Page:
University of Minnesota
September 26, 2011
Ness Madeiros, a native of Bermuda, is in her second year of graduate work at the School of Kinesiology. She says she's particularly interested in "motivating non-active people to enjoy physical activity," especially youth.
Photo: Rick Moore
U student running marathon barefoot to fund cleft surgeries for needy children
By Rick Moore
Ness Madeiros doesn’t know what possessed her to start running around barefoot. One day she just took her shoes off and took to the streets.
“It lasted about five minutes and then the bottoms of my feet hurt, so I went home,” Madeiros laughs. “And then the next day I tried for six, and then I just built up that way.”
She’s certainly not the only person in the world who runs barefoot, but her preference has its limitations, especially in Minnesota.
What makes her pursuit noteworthy is that Madeiros, a graduate student in kinesiology, is attempting to run the entire Twin Cities Marathon barefoot, and along the way she’s raising money to fund surgeries for children in developing countries who need cleft lip and palate repair.
Madeiros has friends back in her native Bermuda with a 5-year-old son born with a cleft lip and palate. Since his parents have financial resources, he received surgeries as an infant and will continue to have the necessary care to live a normal life.
“I was just thinking about kids who don’t have those resources,” Madeiros says. “I thought if I can raise a little bit of money, a bunch of kids who wouldn’t otherwise have surgery will be able to eat and speak and go to school and be a part of society, [a chance they otherwise wouldn’t have].”
She also began writing about her goals, her divergent training methods, and the reactions she encounters when running around town. Her entertaining blog is called “Barefoot for kids: Raising money and awareness through shoeless-ness.” Here’s an excerpt:
… It’s 7.30 am and already 87 degrees with nearly 80% humidity—the kind of weather where, if you think too hard, you’ll break a sweat. I am nearing the end of my 400m intervals and have been in the hurt box for about half an hour, so I am dripping with sweat, struggling for air, and completely in the zone. I have my Ipod blaring in my ears and, during my 90 seconds of resting [read: trying desperately to accommodate my body's need for oxygen] a woman approaches me and says something. I remove my earbuds and ask her to repeat herself. ”Comfortable” she says, “Is it comfortable to run with bare feet on the track?”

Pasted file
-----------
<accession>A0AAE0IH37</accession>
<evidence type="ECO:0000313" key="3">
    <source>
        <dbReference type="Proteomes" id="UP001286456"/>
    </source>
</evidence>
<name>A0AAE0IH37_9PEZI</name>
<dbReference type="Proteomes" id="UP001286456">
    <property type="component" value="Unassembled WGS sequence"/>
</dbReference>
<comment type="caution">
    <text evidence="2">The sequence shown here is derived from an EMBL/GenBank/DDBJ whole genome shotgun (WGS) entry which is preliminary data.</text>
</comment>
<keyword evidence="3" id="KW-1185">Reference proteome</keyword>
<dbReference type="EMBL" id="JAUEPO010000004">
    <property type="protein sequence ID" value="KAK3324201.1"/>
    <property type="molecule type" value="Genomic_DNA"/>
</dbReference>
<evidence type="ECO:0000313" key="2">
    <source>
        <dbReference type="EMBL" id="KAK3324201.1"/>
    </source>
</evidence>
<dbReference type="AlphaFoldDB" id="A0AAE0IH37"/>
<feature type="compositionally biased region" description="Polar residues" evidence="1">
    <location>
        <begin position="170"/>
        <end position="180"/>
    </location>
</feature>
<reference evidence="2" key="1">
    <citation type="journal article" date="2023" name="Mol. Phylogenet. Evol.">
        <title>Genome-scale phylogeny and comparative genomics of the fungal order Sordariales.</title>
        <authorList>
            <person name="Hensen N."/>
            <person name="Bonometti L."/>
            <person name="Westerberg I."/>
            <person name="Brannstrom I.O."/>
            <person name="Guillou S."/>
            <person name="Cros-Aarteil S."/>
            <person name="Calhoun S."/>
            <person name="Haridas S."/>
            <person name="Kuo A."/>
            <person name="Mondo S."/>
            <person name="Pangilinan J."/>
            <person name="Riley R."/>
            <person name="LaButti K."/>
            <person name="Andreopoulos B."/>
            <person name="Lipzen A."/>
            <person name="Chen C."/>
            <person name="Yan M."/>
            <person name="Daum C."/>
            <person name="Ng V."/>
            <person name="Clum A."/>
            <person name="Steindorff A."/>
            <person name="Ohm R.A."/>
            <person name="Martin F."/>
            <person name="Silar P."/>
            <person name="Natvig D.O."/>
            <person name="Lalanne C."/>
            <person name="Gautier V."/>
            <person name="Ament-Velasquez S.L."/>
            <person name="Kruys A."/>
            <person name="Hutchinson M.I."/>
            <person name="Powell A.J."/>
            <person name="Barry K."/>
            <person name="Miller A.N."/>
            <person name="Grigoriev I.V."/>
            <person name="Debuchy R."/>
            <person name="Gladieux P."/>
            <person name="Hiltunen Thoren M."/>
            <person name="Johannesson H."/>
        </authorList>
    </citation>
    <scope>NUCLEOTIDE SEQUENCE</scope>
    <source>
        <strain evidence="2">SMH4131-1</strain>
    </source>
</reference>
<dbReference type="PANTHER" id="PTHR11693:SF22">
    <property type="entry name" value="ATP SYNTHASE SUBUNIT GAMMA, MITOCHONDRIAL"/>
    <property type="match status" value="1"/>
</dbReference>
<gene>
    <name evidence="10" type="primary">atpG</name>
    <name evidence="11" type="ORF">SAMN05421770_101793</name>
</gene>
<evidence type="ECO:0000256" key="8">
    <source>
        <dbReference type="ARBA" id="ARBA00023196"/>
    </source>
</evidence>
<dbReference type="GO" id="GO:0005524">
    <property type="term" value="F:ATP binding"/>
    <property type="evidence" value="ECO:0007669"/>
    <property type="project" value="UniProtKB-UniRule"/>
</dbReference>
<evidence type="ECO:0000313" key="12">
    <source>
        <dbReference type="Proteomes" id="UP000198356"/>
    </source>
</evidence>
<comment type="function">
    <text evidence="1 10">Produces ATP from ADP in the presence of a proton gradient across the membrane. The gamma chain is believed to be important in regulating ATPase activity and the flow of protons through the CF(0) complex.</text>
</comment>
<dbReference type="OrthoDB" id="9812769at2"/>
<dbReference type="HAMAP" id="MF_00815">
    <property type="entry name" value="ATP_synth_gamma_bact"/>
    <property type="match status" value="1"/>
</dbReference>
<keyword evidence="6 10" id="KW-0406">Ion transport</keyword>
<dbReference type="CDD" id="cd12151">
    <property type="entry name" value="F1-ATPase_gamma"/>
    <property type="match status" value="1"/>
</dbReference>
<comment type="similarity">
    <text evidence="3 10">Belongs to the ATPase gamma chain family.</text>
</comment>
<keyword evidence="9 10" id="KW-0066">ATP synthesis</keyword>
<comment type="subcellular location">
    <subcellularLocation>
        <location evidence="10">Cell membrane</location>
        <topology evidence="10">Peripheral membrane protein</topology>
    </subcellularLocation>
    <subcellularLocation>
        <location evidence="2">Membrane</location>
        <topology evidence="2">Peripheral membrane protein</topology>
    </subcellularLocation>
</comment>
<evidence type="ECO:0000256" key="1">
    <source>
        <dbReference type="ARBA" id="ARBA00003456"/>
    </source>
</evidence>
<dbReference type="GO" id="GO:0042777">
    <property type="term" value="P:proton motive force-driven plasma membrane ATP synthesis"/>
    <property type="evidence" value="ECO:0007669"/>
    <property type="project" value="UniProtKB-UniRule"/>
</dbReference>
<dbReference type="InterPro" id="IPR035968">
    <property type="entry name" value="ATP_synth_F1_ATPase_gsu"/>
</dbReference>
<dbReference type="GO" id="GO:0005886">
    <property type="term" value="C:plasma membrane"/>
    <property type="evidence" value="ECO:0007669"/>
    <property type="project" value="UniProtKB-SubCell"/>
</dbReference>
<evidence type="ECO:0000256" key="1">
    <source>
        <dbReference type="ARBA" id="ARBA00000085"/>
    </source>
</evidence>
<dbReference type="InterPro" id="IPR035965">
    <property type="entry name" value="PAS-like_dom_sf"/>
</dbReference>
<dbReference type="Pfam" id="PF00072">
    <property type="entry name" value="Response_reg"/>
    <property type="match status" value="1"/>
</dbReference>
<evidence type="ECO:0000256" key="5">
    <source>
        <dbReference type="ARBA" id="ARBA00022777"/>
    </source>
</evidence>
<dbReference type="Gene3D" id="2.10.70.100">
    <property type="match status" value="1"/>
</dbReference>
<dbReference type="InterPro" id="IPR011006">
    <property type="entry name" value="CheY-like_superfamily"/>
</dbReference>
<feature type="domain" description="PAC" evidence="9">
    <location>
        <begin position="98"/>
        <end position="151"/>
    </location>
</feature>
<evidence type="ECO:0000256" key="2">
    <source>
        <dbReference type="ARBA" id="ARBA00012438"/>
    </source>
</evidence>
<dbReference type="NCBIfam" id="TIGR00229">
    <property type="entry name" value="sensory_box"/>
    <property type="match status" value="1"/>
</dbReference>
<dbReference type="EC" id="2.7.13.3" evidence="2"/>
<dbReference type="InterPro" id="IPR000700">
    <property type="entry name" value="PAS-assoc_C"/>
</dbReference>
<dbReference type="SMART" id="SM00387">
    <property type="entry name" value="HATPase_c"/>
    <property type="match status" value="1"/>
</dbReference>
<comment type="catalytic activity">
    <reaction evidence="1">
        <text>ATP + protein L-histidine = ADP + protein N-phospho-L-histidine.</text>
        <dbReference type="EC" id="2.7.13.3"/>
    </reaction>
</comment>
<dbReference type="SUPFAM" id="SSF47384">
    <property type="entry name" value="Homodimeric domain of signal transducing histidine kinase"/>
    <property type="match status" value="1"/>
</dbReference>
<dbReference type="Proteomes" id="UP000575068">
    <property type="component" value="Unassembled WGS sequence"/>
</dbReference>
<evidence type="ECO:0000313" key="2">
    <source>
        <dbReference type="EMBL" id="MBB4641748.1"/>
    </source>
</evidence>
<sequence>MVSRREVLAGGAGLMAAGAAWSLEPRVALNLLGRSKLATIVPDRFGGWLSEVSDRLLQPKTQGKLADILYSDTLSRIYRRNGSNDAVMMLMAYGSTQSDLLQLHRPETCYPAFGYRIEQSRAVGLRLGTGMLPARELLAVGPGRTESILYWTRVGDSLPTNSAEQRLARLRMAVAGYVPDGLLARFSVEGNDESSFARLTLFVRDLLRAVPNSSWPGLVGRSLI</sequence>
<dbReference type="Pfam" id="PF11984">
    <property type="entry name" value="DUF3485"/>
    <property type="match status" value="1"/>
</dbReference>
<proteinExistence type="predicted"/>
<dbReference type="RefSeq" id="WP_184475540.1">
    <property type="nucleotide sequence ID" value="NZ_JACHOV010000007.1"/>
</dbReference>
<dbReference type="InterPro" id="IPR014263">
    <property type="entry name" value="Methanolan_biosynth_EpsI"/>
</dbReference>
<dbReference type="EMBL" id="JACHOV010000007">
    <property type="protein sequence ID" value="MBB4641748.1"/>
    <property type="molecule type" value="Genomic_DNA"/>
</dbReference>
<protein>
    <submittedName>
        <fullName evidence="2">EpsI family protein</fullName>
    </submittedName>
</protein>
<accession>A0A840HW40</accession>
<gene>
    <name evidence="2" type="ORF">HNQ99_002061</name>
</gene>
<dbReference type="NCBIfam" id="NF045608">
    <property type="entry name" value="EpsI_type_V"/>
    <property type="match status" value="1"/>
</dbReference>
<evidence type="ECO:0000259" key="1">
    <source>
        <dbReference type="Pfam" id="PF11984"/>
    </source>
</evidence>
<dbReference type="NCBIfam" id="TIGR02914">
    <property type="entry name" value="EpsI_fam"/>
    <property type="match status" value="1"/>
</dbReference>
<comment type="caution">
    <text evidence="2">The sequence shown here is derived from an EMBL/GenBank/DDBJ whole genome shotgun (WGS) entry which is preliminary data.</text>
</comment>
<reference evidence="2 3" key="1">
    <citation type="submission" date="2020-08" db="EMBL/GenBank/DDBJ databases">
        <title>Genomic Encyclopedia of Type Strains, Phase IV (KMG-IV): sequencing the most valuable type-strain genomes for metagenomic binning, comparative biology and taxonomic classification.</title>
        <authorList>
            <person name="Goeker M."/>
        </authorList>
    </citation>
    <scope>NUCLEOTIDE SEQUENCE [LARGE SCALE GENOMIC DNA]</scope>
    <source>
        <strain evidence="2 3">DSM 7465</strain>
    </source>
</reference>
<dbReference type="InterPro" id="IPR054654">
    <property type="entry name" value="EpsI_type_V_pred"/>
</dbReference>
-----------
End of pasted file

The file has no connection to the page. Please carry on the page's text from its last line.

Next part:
I stare at her, utterly confused. After 30 minutes of a sauna-hot interval run, the word “comfortable” doesn’t have any meaning for me. I can’t even begin to recall what it means. It’s like she’s talking another language with this foreign word “comfortable”. I stare at her for a few more seconds while my brain catches up. At last I remember the word and realize that she is referring to the bouncy surface of the track. ”Yes” I reply. ”Yes, it’s quite comfortable.”
While it may not be for everyone, running barefoot seems to have become a part of Madeiros’s fiber—a second skin, if you will.
“The ‘problem’ with barefoot running is it’s kind of addictive. It’s really, really enjoyable,” she says. “Once you’ve started it’s very difficult to put your shoes back on, so it’s really impractical. Living in Minnesota, it’s extremely impractical.”
Despite her own comfort level in running barefoot, she’s amazed at how many people react with surprise, disdain—even anger—when they see her out on the street.
“People get emotional about it,” she says. “They’ll scream out the window, like, ‘Go home and put your shoes on.’ [But] some people cheer out the window. It’s a mixed bag.”
Less than two weeks before her big barefoot bash—the 30th Medtronic Twin Cities Marathon—Madeiros took a few minutes to pose for some photos in front of Cooke Hall. Her exposed feet on a chilly day drew the attention of some passersby, much as they do when she’s out hitting the pavement on a training run.
Now if her blog and fundraising goals can draw the attention of a few more generous folks, she’ll be barefoot and happy.
“The irony of all this is when I was a kid I wanted to be a foot model,” Madeiros laughs.
In the end, she’s become a model for what you can do with your feet.
To read stories about the ups and downs of her training or to support the Face Forward Fund, visit Madeiros’s blog, Barefoot for kids.